Change does not only happen in our personal life: we get older, discover new interests, change jobs, move between places – but it’s a constant in organizational life too. Budgets change and require increased efficiencies; new systems or processes demand that we  learn new skills; external factors sometimes force us to re-evaluate the type of services we need to deliver, or how best to work together. COVID-19 has brought on a tremendous number of changes. It has made us question what we do and how we do it.

The common threat is that all of these changes need to be adopted and executed by people. Sometimes that’s easy and works well. But more often than not, adapting to new ways of working provokes fear, uncertainty, disinterest or even complete resistance; staff have personal or organizational concerns and outcomes fall short of expectations.

Why build a change agent network?

This is why change management is so critical. It provides us with a framework around how we may help people learn about and adopt to the change. It offers an approach to work with staff and to learn from resistance so that we can get to the results and outcomes we were hoping for.

If there is one question we get asked more often than others, it is what processes or tools are the most effective in implementing and supporting change and transitions sustainably. Our belief is that one of the more useful mechanisms to support change is the use of change agent networks. This led us to conduct an in-depth qualitative study on the use of change agents and their networks in the UN system. We wanted to better understand what worked, and what didn’t and draw lessons from the type of experiences different UN organizations had.

Implementing change is hard, let alone in a complex system such as the United Nations where stakeholders reach beyond internal players and include a multitude of outside actors from donors, civil society to member states. Change is often imposed, with little say around what the change entails. However, how it gets implemented usually remains the decision of the leadership in charge of overseeing the transition process. Here, change agent networks can play an important role. Creating mechanisms that accompany the change and provide longer-term engagement and feedback loops from staff around what works and doesn’t is part of the solution.

Leveraging UN- system-wide evidence to examine effectiveness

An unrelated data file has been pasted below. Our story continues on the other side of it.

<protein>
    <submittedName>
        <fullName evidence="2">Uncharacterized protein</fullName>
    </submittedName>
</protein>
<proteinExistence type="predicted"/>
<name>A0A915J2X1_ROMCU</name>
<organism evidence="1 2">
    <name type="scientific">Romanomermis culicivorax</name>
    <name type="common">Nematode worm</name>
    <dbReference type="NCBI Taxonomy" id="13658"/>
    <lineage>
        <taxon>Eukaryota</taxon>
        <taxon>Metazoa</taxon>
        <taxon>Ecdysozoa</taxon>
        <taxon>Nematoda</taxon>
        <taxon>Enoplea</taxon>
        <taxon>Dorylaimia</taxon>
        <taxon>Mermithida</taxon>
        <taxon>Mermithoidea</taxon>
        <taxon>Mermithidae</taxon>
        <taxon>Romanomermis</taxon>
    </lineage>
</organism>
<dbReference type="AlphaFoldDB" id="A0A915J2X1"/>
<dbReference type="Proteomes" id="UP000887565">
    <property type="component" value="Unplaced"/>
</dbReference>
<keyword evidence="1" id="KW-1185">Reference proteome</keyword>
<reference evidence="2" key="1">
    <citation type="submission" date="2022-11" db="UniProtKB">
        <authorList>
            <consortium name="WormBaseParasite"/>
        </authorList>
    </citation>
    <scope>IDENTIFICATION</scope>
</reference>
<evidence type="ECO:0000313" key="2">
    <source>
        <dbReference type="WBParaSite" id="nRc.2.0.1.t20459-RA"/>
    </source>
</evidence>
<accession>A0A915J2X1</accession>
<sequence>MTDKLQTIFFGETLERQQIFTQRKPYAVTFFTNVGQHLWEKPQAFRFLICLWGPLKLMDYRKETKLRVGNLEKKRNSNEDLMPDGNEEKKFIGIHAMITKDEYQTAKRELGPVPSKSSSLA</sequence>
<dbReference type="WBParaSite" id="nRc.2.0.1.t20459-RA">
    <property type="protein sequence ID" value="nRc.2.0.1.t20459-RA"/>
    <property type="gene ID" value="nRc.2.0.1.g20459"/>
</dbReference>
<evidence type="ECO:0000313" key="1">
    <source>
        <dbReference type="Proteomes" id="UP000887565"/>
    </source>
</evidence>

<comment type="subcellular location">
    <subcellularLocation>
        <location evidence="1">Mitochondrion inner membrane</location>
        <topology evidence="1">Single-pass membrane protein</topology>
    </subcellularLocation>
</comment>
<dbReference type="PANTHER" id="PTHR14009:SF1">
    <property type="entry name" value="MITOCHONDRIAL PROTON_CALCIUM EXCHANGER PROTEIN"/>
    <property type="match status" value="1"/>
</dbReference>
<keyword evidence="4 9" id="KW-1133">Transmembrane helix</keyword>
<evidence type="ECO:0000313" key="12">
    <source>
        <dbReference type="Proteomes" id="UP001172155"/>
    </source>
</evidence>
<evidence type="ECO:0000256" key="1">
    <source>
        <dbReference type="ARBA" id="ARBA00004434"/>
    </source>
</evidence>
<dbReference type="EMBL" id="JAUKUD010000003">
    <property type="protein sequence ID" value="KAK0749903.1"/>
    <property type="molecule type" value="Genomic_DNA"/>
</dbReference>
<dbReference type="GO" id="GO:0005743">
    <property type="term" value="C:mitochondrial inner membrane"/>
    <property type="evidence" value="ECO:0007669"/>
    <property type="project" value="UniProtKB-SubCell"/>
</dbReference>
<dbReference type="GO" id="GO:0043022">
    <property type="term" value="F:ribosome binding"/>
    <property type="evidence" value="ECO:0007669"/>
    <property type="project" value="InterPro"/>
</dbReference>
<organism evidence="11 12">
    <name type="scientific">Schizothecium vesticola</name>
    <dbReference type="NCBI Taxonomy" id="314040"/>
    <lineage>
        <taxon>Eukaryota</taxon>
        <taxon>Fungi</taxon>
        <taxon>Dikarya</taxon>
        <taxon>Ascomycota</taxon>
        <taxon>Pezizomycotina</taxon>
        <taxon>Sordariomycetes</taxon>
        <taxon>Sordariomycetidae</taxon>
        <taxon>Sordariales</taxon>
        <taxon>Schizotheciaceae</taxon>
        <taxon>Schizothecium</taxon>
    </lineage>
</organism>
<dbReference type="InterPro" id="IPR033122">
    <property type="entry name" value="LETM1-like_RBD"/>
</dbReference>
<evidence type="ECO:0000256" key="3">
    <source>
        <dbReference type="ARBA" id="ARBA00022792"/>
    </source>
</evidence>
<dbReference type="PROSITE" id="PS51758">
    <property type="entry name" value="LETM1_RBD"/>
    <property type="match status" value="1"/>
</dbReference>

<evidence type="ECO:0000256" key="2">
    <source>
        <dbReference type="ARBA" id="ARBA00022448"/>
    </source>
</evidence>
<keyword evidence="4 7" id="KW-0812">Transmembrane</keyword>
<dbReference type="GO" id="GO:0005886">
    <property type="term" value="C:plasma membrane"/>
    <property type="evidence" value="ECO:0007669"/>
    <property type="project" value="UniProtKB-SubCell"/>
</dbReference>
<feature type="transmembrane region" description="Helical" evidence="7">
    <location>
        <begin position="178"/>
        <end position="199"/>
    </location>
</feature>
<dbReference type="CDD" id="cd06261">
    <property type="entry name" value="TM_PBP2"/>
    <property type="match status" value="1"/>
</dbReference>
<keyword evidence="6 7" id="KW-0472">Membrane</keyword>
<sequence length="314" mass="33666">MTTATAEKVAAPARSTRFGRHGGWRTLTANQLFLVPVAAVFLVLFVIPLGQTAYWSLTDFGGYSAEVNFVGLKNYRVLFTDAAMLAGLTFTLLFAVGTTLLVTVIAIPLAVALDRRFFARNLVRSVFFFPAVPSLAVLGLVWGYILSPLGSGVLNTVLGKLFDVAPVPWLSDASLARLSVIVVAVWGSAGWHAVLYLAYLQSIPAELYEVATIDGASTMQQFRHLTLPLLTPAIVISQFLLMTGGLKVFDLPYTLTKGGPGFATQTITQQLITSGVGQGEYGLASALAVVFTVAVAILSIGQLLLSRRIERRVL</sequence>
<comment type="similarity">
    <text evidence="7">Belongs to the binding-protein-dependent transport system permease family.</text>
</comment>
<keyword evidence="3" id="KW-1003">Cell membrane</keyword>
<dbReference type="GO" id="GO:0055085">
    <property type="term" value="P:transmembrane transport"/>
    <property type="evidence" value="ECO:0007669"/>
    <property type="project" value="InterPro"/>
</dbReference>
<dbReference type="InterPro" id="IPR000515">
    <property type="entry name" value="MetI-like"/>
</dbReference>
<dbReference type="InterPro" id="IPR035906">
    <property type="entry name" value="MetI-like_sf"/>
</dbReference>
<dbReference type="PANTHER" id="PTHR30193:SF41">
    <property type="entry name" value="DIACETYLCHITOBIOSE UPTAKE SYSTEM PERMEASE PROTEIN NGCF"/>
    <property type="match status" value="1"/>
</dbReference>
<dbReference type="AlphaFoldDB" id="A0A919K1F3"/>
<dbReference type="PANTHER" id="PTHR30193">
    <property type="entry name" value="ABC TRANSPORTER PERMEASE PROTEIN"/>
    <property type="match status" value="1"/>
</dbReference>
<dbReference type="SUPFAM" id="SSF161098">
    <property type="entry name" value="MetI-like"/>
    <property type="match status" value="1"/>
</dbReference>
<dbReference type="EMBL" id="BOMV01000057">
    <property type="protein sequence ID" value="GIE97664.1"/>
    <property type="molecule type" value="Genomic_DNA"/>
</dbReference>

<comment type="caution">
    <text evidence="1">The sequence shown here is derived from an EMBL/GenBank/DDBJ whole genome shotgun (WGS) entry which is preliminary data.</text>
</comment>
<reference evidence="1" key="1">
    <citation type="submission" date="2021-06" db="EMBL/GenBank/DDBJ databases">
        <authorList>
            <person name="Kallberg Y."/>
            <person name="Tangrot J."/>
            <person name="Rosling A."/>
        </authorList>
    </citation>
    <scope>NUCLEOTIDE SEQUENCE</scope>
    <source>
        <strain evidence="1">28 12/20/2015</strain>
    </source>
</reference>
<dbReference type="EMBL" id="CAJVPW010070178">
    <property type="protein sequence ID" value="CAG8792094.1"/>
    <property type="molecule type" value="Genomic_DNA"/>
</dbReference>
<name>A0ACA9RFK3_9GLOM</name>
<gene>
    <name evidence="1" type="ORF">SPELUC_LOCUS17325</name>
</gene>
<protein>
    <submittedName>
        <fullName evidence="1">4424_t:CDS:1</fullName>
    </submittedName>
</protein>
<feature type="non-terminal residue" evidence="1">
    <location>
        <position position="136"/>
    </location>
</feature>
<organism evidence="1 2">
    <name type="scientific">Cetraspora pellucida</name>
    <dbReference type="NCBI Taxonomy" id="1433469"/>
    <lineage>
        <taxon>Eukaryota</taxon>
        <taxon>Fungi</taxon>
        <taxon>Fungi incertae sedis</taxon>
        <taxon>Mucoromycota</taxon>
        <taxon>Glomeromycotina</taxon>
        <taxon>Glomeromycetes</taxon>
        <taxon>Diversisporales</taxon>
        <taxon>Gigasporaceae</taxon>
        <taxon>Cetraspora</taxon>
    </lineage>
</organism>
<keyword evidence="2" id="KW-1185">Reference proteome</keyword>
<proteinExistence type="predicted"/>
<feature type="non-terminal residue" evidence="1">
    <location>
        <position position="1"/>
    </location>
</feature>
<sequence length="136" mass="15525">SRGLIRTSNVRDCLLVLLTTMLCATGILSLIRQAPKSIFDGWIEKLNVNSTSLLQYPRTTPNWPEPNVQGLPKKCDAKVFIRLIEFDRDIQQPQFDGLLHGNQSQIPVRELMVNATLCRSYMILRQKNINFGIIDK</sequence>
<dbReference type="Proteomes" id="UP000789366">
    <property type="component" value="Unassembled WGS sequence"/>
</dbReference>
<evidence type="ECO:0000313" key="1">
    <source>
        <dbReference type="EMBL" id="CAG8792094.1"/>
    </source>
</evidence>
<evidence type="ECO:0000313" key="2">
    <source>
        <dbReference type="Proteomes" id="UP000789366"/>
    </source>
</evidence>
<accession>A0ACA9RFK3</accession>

The recent JIU report on change management in the UN concluded that ‘all United Nations system organizations should consider identifying and using change agents across their reforms’, because according to the report, reforms that use change agents are ‘twice as likely to have good depth across the critical areas of change management’.

The United Nations has experimented with a lot of different models of change agent networks over the past years. In our study, we examined five entities that had set-up and used their change agents and networks in very different ways. What we found was that despite their differences, there were valuable lessons learned in setting up, developing, sustaining and using change agent networks. 

Lessons Learned - A Framework for Change

The resulting report on ‘Change agent networks in the UN system’ (part of a case study series) is built around three buckets of findings. Section one explores the ‘basics’ of priming and setting up the network, section two looks at how you can ‘build’ your network, from recruitment, to defining roles and responsibilities to building capacity; and section three looks at how you could ‘sustain’ your network: what it takes to nurture and build your network culture, how you handle transitions within the network itself and when you decide to close it. The final section explores different change agent networks in practice and draws the distinction between project-specific, entity-specific and system-wide change agent networks. 

Change is emergent and dynamic – and so are the networks that may help you navigate transitions. There is no one-size-fits-all, but there are fundamentals that anyone who is thinking of setting up a network should consider. In our conclusion we summarize these commonalities into 14 points which are discussed and described throughout the report. And as a starting point, whether you are considering the work of a change agent or are thinking of recruiting for a network: an openness towards change, interpersonal skills and an effective use of self are among the most critical traits – everything else can be taught along the way.

We welcome your reflections and look forward to hearing from you.

The opinions expressed in our blog posts are solely those of the authors. They do not reflect the opinions or views of UNSSC, the United Nations or its members.